Although retinopathy is believed to result from the effects of hyperglycemia, hypertension, and high lipid levels on the retinal microvasculature (see the section on epidemiology), there is also growing evidence of concurrent early neurodegenerative changes of the retinal neuronal cells (e.g., retinal ganglion and Mueller cells, cones), which (in whole) we generally refer to as the neurovascular unit.[178] The neurodegenerative changes are associated with impaired control of the metabolism of neurotransmitter glutamate, apoptosis in the ganglion cells and inner nuclear layer cells, and the activation of microglial cells, resulting in localized inflammation.[178–180] These neuronal changes result in a loss of synaptic activity and loss of dendrites. Levels of brain-derived neurotrophic factor are also reduced.[181,182] Researchers have postulated that these neuronal changes contribute to the development of retinopathy by impairing autoregulation and vascular integrity in persons with T2DM.[183,184] Retinal flicker responses (a neurologic function) are impaired before the onset of retinopathy in people with T1DM.[183,185] Neuropathy may involve nerves in the cornea and pupil in addition to the retinal neuron. Retinal neurodegenerative changes may manifest clinically as a decreased ability to discriminate blue from yellow color, decreases in dark adaptation with decreases in the electroretinograph a-wave and b-wave amplitudes, changes in the oscillatory potentials generated by inner retinal neurons, and changes in contrast sensitivity.[186] We have a poor understanding of the temporal and causative relationships between the neuropathic and retinopathic changes.


The pathogenesis of DR is complex (see Biochemical Pathways of Microvascular Injury). A number of possible mechanisms appear to contribute[157,178,187,188] (Figure 3). Hyperglycemia is an important initiator of the disease process. Studies have shown that hyperglycemia induces biochemical, physiological, rheological, hormonal, and other changes that are involved in the pathogenesis of DR (Figure 3). These abnormalities are associated with the development of a number of anatomic changes in the diabetic retina, which include pericyte loss, endothelial cell abnormalities, acellular capillaries, increased BM thickness, and retinal pigment epithelial abnormalities.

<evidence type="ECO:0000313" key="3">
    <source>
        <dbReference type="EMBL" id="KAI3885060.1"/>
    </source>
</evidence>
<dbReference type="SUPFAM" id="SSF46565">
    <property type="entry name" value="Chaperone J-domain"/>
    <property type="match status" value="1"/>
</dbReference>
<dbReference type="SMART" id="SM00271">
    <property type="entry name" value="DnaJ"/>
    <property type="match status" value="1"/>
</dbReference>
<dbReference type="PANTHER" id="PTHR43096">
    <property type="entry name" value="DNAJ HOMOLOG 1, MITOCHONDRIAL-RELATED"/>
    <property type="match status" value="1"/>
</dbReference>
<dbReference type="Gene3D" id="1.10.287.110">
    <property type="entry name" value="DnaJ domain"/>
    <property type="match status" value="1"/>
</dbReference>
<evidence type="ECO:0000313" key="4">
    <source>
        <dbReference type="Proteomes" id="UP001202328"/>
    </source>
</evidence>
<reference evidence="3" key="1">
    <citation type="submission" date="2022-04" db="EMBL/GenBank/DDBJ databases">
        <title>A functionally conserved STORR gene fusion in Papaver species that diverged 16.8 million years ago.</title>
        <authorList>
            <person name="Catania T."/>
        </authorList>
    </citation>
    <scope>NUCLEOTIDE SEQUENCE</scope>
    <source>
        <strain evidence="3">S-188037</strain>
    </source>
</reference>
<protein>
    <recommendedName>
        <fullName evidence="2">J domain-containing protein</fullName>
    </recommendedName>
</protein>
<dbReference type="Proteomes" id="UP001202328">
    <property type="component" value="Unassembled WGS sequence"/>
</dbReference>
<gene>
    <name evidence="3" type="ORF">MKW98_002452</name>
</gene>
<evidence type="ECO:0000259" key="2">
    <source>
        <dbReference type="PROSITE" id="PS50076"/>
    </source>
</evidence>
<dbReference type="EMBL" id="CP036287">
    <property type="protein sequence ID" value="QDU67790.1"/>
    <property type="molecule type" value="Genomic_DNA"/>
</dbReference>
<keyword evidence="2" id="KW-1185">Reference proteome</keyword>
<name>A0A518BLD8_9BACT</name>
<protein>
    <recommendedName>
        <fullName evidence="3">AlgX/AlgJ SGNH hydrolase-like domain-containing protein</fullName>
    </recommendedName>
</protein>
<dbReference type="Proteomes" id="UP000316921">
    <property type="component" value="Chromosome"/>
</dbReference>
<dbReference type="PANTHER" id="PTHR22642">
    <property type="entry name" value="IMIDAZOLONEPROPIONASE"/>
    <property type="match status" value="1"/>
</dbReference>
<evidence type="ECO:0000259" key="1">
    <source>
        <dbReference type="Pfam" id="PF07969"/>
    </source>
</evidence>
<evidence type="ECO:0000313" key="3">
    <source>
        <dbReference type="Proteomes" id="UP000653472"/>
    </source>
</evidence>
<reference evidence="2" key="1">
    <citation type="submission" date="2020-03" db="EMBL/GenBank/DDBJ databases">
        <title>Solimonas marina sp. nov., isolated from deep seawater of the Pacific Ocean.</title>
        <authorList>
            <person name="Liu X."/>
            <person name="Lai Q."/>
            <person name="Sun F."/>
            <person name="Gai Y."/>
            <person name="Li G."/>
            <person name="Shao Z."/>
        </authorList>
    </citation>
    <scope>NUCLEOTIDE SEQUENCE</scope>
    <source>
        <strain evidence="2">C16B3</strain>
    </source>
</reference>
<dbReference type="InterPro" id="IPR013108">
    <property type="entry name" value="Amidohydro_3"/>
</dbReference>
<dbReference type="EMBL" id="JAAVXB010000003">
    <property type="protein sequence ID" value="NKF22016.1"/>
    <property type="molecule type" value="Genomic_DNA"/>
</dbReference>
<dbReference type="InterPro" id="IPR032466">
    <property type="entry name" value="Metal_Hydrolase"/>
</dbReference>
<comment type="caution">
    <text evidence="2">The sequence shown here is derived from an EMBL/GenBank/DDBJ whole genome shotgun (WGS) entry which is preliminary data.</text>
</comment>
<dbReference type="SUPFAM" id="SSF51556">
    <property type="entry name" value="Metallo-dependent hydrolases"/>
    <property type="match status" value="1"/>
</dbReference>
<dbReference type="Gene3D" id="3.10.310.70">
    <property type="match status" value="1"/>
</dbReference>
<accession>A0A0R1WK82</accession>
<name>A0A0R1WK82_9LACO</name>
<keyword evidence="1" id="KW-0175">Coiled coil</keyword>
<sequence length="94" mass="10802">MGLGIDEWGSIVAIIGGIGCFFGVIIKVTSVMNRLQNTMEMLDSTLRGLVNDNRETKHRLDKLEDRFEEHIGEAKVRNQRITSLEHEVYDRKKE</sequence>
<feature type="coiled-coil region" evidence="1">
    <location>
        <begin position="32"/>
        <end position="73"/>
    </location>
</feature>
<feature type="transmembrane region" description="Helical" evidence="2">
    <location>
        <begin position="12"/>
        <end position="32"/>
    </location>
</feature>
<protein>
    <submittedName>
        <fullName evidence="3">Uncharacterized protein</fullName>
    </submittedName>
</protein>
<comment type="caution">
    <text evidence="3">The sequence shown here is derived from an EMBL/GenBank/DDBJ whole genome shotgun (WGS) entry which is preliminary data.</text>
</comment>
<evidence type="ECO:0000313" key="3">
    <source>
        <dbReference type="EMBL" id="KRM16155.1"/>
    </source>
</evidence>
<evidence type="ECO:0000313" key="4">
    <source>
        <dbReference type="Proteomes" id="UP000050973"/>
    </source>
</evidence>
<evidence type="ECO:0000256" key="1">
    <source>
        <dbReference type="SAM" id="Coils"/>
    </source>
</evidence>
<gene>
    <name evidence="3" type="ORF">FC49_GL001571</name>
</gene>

Figure 3.

Conceptual diagram showing the effect of hyperglycemia on different mechanisms hypothesized to be involved in the pathogenesis of diabetic retinopathy.

It is likely that the initiation and progression of DR are due to a complex relationship among a number of these factors and pathways, which vary at different stages in the natural history of DR and also vary from individual to individual.


Prevalence. Epidemiologic population-based studies have provided important descriptive information on the prevalence, incidence, and progression of DR, as well as information on modifiable and potentially intervenable risk factors, such as glycosylated hemoglobin, BP, and lipid levels. The Wisconsin Epidemiologic Study of Diabetic Retinopathy (WESDR) provided data on the prevalence and severity of DR by duration of diabetes (Figure 4) and the 4-year incidence and progression of DR by age, sex, and duration of diabetes in younger-onset persons with T1DM and older-onset persons with T2DM.[189–192] In the WESDR, the prevalence of DR in patients with T1DM was 17% in those with <5 years of diabetes vs 98% in those with 15 or more years of diabetes; proliferative retinopathy was absent in those with a shorter duration of diabetes, but present in 48% in those with 15 or more years of diabetes. For persons with older-onset T2DMfor <5 years vs 15 or more years, the prevalence of any retinopathy was 28% vs 78% and the prevalence of any proliferative retinopathy was 2% vs 16%, respectively. The WESDR cohort is 99% white. Data indicate a higher prevalence of retinopathy in Mexican Americans and blacks with T2DM compared with whites (Table 1), although the data reflect prevalence estimates from different time periods.[192,193]

Figure 4.

Prevalence of any retinopathy and proliferative retinopathy in persons with diabetes by type/onset and duration in the Wisconsin Epidemiologic Study of Diabetic Retinopathy. (A) T1DM diagnosed at age <30 years. (B) T2DM diagnosed at age ≥30 years, taking and not taking insulin.